Fish Movement and Migration

Fish screens can be a useful tool for irrigators and lifesavers for fish — without fish screens over irrigation pumps, debris and wildlife can be sucked up into pipes that draw water from rivers. This causes fish and other creatures to become trapped and die, which in turn partially or fully blocks the pipes, forcing
Epizootic haematopoietic necrosis virus (EHNV) is a lethal virus that infects fish through the body surface or gastrointestinal tract. Once in the host, it multiplies in the blood forming organs such as the spleen and kidney and destroys them in the process, ultimately killing the fish. EHNV is only present in Australia, endemic to catchments
Hume Dam photographed from above on a bright sunny day, with a small flow visible.
‘Flow hydrodynamics’, ‘turbulent kinetic energy’, ‘rheotactic behaviour’ - whilst these terms might not mean much to you, they are essential parts of native fish migration in the Murray-Darling Basin.    The Murray-Darling Basin is one of the most regulated river systems in the world, home to over 10,000 barriers preventing fish from migrating. These barriers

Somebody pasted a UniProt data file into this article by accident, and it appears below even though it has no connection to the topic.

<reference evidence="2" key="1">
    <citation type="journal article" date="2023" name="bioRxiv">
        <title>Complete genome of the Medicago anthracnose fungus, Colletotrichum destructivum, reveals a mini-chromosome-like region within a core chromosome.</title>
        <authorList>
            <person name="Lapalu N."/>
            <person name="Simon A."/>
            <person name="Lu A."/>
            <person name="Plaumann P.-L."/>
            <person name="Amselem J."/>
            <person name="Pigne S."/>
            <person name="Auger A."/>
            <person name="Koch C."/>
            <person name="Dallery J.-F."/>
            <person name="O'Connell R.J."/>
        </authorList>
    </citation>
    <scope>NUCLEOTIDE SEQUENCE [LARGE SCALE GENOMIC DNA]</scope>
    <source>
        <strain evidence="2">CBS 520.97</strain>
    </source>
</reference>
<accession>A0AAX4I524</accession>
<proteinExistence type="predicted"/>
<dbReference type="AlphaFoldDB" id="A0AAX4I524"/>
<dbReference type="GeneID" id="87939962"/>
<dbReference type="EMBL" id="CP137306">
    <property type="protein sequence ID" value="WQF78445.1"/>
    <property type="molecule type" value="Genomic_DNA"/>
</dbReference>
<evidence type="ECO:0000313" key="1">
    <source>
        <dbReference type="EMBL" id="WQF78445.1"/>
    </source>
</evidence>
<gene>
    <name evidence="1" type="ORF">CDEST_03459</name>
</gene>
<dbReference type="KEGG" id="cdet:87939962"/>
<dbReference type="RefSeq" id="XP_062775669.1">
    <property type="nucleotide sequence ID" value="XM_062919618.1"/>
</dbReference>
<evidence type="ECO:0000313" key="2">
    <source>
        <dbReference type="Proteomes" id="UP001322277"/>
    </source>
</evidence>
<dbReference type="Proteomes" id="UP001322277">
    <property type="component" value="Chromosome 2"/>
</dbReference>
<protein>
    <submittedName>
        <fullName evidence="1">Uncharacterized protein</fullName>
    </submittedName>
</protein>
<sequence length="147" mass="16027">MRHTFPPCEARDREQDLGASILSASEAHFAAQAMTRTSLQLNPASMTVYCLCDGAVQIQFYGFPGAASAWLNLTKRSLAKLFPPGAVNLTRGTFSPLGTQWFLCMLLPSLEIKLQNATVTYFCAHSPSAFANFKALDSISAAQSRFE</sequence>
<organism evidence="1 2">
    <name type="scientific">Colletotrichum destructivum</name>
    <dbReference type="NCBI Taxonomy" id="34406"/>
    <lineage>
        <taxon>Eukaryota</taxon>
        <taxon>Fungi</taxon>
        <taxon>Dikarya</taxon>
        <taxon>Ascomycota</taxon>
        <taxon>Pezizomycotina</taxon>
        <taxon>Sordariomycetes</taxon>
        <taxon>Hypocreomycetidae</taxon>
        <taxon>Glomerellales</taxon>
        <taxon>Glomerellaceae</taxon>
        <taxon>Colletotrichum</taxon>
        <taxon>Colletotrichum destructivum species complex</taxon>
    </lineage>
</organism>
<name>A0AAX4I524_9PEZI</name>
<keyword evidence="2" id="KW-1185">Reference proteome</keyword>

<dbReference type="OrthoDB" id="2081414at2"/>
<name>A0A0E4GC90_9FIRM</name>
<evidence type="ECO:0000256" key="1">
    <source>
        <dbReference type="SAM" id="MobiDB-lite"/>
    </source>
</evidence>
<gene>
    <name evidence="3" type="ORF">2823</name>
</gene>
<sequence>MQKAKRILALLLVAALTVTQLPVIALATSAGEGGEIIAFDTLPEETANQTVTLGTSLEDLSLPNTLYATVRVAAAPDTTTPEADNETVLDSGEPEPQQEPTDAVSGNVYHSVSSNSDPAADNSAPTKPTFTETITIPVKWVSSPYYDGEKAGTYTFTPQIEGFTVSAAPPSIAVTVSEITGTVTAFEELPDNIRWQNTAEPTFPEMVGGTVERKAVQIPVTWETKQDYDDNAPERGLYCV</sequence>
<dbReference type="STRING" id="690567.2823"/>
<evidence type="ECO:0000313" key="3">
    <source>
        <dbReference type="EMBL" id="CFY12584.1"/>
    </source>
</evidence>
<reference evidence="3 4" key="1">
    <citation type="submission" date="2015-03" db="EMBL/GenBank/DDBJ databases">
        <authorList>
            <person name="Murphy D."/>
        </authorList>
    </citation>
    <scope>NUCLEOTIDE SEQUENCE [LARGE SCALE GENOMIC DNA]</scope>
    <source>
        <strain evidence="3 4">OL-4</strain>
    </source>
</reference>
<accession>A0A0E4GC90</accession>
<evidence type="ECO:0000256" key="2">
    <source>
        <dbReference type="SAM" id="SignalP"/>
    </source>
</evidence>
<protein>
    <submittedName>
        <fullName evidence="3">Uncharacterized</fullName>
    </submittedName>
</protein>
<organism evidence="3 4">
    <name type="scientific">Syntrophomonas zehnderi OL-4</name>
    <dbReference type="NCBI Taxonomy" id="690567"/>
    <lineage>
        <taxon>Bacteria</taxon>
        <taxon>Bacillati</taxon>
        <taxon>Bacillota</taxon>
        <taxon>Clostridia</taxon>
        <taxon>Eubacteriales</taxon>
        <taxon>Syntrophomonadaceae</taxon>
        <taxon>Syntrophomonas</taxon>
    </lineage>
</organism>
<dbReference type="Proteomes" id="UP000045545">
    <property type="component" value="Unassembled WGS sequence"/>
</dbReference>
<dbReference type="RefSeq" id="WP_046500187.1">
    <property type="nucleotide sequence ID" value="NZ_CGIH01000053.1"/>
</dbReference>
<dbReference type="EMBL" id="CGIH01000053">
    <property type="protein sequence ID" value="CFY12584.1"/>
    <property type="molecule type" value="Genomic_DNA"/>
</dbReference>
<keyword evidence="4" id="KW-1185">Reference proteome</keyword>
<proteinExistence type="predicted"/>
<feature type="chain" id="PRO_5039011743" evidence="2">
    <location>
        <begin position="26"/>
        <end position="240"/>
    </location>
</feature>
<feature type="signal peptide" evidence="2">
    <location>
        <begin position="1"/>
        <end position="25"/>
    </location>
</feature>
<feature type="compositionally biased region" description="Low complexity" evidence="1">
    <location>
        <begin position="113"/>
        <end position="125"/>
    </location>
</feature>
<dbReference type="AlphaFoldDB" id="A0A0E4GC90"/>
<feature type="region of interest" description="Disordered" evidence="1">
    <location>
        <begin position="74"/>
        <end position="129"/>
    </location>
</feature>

In response to the fragmentation of rivers and streams, fishways have become a popular method of mitigating the impacts of dams and weirs by helping to; facilitate fish movement and migration and create access to habitats. Habitat fragmentation poses a great risk to biodiversity, with riverine fish species particularly vulnerable to human development. Fishways, also
Microplastics are a global problem, infiltrating all levels of food systems and ecosystems. Now a multi-level governance issue, reaching across international, national and local scales, microplastics are most known for their impact on oceanic ecosystems, however, freshwater ecosystems are equally significantly impacted by plastics. Microplastics have been noticeably less researched in freshwater ecosystems compared to
Like many other important native freshwater fish species within the Murray Darling Basin, Golden perch (Macquaria ambigua) were immensely impacted by the 2018-19 fish kills in the lower Darling River.  A 2021 study involving 18 researchers (by Zampatti et.al) looked into the species’ historical and current population demographics in the Darling River. The study provided guidance on how best to manage our